Text by Lapo Belmestieri

New York Design Week (May 3rd to 17th, 2016) started with a bang at the Museum of Modern Art, where Rough a “fluid” collective with unusual band members, performed on a stage that happened to be decorated with classic Ellsworth Kelly’s. Superstar product designer and brand-maker Tom Dixon is the mastermind behind this party band, where he plays a mean bass, and in typical bass player mode, he’s slightly off-center and quiet. Soaking all the spotlight are “not-shy” design maverick Bradford Shellhammer, a pioneer of the decor marketing for the dot-com generation, (founder of Fab.com and now chief design curator of eBay) and chanteuse-muse Billie Ray Martin (a restless explorer of all possible angles of electronic music, for the past two decades).

We sat down for a chat with both:

Can you guys explain what Rough is? How did you get involved with it? 

Bradford Shellhammer: Rough was invented about 3 years ago during a dinner with Tom Dixon. I was seated with Jasper Conran who makes me laugh and I think my voice went up a few octaves, so Tom, who is a true musician, asked if I wanted to start a band. We were joking at first, then it became real.  As we don’t live in the same city, we will play at Design Weeks across the world. Members float in and out mostly because we all cannot be in the same place at the same time.

Aren’t designers boring people? I thought people in the design industry play shy and avoid attention…

Billie Ray Martin: No, designers are colorful! Is everybody like Bradford? No, he’s crazy! I love him, because he lives his life to the fullest and that’s inspiring. Tom is not like that. He is really quiet.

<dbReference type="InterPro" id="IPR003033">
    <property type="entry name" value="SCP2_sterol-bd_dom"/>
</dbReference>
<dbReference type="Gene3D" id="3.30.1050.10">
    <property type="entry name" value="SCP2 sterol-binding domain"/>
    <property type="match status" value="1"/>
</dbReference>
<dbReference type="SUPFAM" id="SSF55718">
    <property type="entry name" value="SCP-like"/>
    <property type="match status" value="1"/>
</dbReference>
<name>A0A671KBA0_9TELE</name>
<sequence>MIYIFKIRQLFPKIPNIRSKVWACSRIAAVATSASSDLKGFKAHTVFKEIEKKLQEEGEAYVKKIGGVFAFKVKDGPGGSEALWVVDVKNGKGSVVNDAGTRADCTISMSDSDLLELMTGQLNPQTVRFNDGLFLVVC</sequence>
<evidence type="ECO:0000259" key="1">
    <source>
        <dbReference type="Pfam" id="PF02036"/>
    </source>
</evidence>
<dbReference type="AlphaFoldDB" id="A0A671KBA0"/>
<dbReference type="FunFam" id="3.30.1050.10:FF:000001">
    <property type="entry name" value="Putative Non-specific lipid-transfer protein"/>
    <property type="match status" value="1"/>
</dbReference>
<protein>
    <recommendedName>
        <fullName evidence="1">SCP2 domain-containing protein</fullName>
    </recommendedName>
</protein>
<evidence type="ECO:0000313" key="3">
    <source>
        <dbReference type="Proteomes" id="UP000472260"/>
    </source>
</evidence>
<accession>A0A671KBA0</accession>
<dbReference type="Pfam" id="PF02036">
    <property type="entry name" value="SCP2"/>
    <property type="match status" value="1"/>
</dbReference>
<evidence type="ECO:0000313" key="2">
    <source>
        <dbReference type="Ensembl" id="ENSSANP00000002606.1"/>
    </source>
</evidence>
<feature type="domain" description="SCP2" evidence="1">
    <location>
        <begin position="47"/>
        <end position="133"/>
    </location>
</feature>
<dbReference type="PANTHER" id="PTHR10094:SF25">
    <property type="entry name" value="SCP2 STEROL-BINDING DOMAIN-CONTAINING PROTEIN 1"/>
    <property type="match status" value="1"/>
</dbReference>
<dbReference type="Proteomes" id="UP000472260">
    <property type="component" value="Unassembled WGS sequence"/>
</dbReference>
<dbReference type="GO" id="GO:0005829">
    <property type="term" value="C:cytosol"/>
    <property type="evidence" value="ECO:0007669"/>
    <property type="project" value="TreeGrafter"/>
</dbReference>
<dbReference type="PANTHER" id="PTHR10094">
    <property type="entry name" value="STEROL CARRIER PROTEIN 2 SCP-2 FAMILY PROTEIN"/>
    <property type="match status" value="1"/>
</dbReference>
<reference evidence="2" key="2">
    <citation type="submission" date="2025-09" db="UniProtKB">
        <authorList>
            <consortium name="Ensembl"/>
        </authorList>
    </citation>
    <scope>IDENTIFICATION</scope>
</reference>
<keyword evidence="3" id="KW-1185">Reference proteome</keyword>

BS: Yes! Usually they are. But Tom’s love of music and desire to play is real. I have always stood out in the serious world of design, and I think our band proves that most designers have many talents and passions. All our creative output is not limited to design. 

You guys play like a wedding band. Or is it a real band that’s gonna release something? (We expect amazing packaging)

BS: Call us whatever you want, but call us! Seriously though, we are doing this for fun, but we would not mind releasing an original song. It’s all a big experiment.

Speaking of experimenting, Billie just released a new non-electronic album “The Soul Tapes” that showcases an organic and warm vibe. Would you call that a vintage sound?

BRM: Yes, definitely. It was done “by design”… with the producer we researched the original sound of Hi-Records, like Al Green, and we painstakingly paid tribute. After many years of highly synthetic music I wanted an authentic, warm record. All the musicians in the same room, at the same time, and you know what? There’s real power in honesty: people on social media are reacting to that like crazy.

If you could take home with you something from the MoMA collection, what would that be?

BRM: Do they have Warhol’s ‘Last Supper?’ That’s the one I want.

BS: Lichtenstein’s ‘Drowning Girl.’ My name is in the painting.

You are certainly not afraid to tackle widely different musical styles, and you’ve covered most genres of electronic music. What’s next for Billie Ray Martin?

BRM: I was recently in Paris and I left full of ideas: I wanna do a soundtrack inspired by French 60/70s film music, and I wrote a story about Oscar Wilde’s last days.

Billie Ray Martin’s new album “The Soul Tapes” is out now. Available at billieraymartin.bandcamp.com